Google buys Motorola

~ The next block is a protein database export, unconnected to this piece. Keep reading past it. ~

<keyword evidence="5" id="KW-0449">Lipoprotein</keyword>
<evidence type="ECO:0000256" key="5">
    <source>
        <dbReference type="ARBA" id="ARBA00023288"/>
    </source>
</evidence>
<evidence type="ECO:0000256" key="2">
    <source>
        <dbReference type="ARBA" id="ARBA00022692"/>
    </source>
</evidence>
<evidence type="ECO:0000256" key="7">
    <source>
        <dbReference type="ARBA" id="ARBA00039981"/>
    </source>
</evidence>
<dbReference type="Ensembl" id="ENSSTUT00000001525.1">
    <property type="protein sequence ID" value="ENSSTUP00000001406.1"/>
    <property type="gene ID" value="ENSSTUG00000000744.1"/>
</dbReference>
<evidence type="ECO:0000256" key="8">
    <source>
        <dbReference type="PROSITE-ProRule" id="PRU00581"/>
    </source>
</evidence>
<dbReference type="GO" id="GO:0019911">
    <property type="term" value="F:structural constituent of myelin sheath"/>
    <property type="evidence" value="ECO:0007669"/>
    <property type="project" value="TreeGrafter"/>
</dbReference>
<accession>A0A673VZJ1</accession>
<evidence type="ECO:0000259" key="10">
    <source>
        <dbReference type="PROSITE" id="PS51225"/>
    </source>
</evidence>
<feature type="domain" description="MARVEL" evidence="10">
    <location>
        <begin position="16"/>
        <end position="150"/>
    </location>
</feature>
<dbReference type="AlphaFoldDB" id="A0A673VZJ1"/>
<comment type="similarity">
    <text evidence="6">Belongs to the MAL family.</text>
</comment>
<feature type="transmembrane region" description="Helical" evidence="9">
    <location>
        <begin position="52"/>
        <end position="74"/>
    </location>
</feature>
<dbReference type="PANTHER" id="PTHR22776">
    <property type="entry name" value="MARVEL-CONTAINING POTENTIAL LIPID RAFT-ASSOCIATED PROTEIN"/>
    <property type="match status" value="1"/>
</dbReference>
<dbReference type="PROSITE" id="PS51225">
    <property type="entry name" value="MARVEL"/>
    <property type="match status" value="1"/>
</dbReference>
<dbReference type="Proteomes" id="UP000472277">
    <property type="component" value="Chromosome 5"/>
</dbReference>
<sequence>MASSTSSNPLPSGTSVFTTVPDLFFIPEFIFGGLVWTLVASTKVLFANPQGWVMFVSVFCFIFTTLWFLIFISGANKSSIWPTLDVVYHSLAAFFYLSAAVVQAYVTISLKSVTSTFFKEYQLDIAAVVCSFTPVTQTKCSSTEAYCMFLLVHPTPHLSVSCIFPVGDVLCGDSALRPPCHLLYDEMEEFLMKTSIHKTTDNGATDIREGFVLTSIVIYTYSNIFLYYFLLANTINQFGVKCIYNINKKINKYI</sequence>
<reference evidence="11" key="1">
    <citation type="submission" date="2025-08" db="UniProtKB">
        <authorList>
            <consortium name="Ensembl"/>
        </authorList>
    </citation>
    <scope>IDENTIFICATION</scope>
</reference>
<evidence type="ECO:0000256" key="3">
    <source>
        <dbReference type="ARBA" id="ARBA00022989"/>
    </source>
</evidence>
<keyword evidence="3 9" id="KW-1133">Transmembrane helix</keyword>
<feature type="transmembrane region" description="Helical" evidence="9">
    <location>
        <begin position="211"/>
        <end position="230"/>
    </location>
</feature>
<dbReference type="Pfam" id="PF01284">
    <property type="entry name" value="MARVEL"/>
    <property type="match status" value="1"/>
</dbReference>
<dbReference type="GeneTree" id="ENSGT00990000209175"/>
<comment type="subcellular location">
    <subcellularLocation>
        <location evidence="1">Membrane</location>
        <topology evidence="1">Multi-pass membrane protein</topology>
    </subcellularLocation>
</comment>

The acquirement, which Google is paying $12.5 billion in cash for, will give the search-engine giants an addition 17,000 patents currently owned by Motorola, as well as another 7,500 that are pending. That slew of trademarks will greatly keep Google’s Android operating system — the main competitor to Apple and its iPhone — in the clear from further intellectual property lawsuits."With mobility continuing to take center stage, the combination with Motorola Mobility is an extremely important event in Google's evolution," Google Chief Executive Larry Page tells the Wall Street Journal. Page adds that those several new thousands patents that will go under the Google umbrella will surely help combat lawsuits by Microsoft, Apple and other smart phone manufacturers. The announcement of the buy-out comes mere weeks after the US Federal Trade Commission announced plans that they would be opening up a probe of their own against Google. Days later, a French Internet company filed a suit of their own in Paris Commercial Court that alleged that Google was using unfair practices in Europe to block competitors from offering comparable services up against Google’s own products.At that time, The Journal remarked that Google was most likely free from any charges being filed by the FTC, noting that, in America, operating a monopoly is perfectly legal, the real trouble would be “only to acquire one unlawfully or abuse it.”Google’s purchase of Motorola Mobility will not be a move solely to keep the Android out of courtrooms, however. In a blog post from CEO Page, he calls Motorola a “market leader in the home devices and video solutions business.” With Motorola Mobility under their wing, Google will be able to offer that much more competition against tablets and other gizmos offered up by Microsoft and Apple."It is much more than just a patent sale. It is obviously more than a strategy shift for Google that is very significant," says a source familiar with the deal to Reuters.Google will purchase the shares from Motorola, in cash, at $40 apiece.